Children, Pesticides and Schools: School Environment Protection Act of 2012

National legislation is needed to protect children from toxic pesticides used in and around schools. The School Environment Protection Act (SEPA), HR 4225 was introduced on March 20, 2012, in a previous session of Congress, but was not enacted. 

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In the report, The Schooling of State Pesticide Laws – 2010 Update, Beyond Pesticides finds that 21 states recommend or require schools to use IPM, a 24 percent increase since the original report was written in 1998. While this growth is occurring and other measures are being taken to provide written notice prior to pesticide use (24 states, a 30 percent increase), the majority of school children continue to be exposed to toxic pesticides while at school. Beyond Pesticides finds that only 35 states have taken limited action to step in and provide protective measures to address pesticide use in, around or near their schools.

However, these laws represent a patchwork of laws that are uneven and inadequate. SEPA would provide a minimum national standard. Shouldn't all children and staff have a basic level of protection from hazardous pesticide exposure?

  • SEPA requires that all public schools adopt integrated pest management (IPM) programs indoors that emphasize non-chemical pest management strategies and only use defined least-toxic pesticides as a last resort.
  • Requires organic management of school grounds and playing fields, and prohibits synthetic fertilizers due to their adverse impact on healthy soils, plants, and turf, and associated environmental impacts.
  • Least-toxic pesticides do not include: pesticides that are carcinogens, reproductive and developmental toxicants, nervous and immune system poisons, endocrine disruptors, or have data gaps or missing information on health effects, as well as outdoor pesticides that adversely affect wildlife, have high soil mobility, or are groundwater contaminants.
  • The bill establishes a 12-member National School IPM Advisory Board that, with the help of a technical advisory panel, will develop school IPM standards and a list of allowable least-toxic pesticide products.
  • It requires each state to develop its IPM plan as part of its existing state cooperative agreement with the U.S. EPA.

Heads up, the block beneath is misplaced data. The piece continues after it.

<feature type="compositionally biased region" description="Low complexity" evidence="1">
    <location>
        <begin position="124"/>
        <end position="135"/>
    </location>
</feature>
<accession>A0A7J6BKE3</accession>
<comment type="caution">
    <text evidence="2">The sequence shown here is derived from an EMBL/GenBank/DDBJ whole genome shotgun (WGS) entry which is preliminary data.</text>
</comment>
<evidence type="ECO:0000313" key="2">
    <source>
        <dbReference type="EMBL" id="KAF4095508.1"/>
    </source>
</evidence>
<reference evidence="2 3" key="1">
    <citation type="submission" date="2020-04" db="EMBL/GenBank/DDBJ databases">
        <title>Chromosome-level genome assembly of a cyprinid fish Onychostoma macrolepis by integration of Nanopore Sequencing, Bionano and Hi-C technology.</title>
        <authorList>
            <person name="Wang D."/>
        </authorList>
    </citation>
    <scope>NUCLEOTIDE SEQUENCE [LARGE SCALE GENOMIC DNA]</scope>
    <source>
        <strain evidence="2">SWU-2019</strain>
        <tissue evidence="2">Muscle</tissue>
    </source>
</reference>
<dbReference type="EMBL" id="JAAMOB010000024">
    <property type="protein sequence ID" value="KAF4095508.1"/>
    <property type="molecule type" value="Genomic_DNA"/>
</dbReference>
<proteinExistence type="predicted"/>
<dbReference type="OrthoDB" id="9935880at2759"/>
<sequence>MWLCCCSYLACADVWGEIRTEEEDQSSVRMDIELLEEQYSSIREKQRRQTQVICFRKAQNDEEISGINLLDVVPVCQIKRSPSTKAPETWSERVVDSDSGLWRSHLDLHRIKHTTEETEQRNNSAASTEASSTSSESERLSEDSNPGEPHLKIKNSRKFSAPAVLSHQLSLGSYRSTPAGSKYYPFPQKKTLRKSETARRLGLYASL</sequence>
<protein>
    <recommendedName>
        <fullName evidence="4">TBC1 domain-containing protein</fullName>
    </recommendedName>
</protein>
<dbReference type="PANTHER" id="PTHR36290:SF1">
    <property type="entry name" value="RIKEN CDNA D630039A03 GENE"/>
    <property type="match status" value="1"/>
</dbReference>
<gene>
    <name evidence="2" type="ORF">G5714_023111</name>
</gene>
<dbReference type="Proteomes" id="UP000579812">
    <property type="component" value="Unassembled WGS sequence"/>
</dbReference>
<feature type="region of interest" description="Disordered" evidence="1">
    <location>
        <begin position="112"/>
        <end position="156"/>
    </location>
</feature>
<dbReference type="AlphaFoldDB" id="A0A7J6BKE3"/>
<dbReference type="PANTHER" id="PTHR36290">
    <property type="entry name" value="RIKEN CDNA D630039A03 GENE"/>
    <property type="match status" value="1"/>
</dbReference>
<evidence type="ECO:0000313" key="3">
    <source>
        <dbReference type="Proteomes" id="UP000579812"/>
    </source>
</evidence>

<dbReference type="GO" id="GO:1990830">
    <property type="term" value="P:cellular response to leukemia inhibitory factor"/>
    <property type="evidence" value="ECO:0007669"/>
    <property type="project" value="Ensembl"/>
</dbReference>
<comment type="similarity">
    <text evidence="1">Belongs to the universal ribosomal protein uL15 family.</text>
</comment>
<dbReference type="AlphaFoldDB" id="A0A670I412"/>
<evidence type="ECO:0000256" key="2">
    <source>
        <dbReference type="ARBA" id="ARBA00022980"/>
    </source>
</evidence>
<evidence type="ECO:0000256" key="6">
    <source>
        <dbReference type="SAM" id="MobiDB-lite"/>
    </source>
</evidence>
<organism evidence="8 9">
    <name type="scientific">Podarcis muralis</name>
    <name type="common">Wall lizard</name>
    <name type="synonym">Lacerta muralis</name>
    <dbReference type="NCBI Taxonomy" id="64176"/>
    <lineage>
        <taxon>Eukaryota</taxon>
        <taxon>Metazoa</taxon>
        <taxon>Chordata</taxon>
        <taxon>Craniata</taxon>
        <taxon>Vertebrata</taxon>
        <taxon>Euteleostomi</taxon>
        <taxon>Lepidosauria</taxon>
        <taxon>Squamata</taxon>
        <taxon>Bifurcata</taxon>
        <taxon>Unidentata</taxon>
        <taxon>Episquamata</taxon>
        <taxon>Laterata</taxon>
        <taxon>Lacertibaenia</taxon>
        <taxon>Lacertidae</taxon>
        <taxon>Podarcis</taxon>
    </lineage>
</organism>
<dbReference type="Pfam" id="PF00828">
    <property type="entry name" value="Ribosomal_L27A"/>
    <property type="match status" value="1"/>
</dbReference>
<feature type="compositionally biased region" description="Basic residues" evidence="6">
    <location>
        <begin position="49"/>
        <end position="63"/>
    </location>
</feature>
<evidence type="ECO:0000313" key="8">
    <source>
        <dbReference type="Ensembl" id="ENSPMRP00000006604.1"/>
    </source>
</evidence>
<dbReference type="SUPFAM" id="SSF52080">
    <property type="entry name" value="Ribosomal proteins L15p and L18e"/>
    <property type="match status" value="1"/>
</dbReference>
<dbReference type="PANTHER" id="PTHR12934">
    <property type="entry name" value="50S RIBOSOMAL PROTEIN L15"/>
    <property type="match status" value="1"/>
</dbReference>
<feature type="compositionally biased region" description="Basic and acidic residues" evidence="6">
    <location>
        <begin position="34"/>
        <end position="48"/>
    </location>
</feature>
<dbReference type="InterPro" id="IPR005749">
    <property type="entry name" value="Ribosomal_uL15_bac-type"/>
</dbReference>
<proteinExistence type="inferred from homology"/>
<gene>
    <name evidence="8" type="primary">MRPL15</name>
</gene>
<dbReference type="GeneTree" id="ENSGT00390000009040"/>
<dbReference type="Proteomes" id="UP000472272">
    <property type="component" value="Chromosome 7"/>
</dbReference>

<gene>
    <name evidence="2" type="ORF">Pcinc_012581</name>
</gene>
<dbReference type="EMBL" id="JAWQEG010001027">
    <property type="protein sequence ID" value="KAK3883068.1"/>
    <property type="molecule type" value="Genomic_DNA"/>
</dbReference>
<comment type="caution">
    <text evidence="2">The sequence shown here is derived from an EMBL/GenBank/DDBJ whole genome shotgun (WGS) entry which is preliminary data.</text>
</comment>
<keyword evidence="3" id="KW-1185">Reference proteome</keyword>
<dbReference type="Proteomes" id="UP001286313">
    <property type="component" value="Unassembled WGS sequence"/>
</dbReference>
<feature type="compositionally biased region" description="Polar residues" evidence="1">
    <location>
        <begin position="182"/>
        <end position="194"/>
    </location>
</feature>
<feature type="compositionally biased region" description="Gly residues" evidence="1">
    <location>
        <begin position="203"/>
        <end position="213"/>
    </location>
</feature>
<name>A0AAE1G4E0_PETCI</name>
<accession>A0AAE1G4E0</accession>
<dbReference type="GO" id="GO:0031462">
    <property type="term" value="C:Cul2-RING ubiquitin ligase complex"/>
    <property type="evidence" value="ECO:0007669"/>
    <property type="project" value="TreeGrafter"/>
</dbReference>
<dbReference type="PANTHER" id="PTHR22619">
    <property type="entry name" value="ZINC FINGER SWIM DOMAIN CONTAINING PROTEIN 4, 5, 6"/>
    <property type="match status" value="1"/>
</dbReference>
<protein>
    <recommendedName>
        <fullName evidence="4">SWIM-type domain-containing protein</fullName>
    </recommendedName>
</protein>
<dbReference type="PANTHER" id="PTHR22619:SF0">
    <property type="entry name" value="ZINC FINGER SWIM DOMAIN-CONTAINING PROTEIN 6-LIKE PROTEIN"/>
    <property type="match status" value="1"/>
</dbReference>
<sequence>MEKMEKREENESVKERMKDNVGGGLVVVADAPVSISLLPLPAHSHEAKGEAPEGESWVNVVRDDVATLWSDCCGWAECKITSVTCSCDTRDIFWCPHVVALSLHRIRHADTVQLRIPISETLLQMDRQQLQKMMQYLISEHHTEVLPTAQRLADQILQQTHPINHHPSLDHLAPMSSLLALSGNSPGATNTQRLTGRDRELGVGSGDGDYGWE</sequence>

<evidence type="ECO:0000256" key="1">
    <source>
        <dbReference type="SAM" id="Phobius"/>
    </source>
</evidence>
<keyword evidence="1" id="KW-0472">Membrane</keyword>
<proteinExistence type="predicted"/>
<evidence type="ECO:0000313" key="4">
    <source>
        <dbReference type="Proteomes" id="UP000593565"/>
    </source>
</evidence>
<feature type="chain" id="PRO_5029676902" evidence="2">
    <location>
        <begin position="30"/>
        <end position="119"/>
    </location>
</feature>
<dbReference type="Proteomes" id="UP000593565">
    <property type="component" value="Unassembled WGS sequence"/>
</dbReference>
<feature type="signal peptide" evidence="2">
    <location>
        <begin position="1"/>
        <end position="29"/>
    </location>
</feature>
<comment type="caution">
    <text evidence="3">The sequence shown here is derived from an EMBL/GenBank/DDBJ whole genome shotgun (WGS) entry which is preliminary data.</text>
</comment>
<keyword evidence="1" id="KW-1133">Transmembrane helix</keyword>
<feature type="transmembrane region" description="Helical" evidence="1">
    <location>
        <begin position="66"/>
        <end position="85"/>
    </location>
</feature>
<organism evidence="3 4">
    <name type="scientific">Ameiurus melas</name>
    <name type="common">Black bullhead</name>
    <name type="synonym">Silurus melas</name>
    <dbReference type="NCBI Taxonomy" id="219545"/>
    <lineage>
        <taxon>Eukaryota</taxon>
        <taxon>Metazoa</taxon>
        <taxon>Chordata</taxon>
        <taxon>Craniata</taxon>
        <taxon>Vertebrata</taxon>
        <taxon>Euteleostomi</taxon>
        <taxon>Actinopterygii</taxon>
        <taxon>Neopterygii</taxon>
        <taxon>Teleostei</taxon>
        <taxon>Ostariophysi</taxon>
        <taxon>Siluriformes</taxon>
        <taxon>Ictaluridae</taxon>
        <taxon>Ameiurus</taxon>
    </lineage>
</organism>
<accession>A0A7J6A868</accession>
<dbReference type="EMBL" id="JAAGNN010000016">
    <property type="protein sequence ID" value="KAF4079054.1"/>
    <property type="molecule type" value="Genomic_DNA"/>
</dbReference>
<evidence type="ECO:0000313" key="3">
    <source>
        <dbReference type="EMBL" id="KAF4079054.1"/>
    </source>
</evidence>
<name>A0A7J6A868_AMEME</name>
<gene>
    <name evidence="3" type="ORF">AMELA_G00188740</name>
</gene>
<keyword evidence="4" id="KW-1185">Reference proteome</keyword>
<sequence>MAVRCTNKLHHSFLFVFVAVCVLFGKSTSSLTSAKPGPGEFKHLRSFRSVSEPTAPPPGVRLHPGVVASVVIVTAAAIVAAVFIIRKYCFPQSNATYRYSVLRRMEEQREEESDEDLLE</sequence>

• A public health emergency provision allows the use of a pesticide, if warranted. In this case, notification of the pesticide application is required to be provided to all parents and guardians of students and school staff.
  • Cleaning agents with pesticides fall under the bill’s purview.

Why Federal Legislation Is Needed

  • A 2005 study published in the Journal of American Medical Association finds that students and school employees are being poisoned by pesticide use at schools and from drift off of neighboring farmlands; the study authors noted the lack of protection for school children and employees under federal law, pointing out that state laws provide some protection but are varied, thus leaving large gaps;
  • A 1999 U.S. GAO report found that EPA is not doing enough to protect children from pesticides;
  • The Poison Control Center has documented 2,300 school pesticide exposures from 1993-96;
  • Although the U.S. EPA and several states recommend safer school pest management practices and pesticide use notification, and there is a fair amount of good will among school administrators, custodians, pest management professions, only 26% of schools are following those recommendations and therefore, recommendations prove to be largely ineffective (according to Are Schools Making the Grade;
  • Children are among the least protected population group when it comes to pesticide exposure; and,
  • There are numerous deficiencies in the existing regulatory review of pesticides, such as:
    • Reregistration is an ongoing process with outstanding and missing data;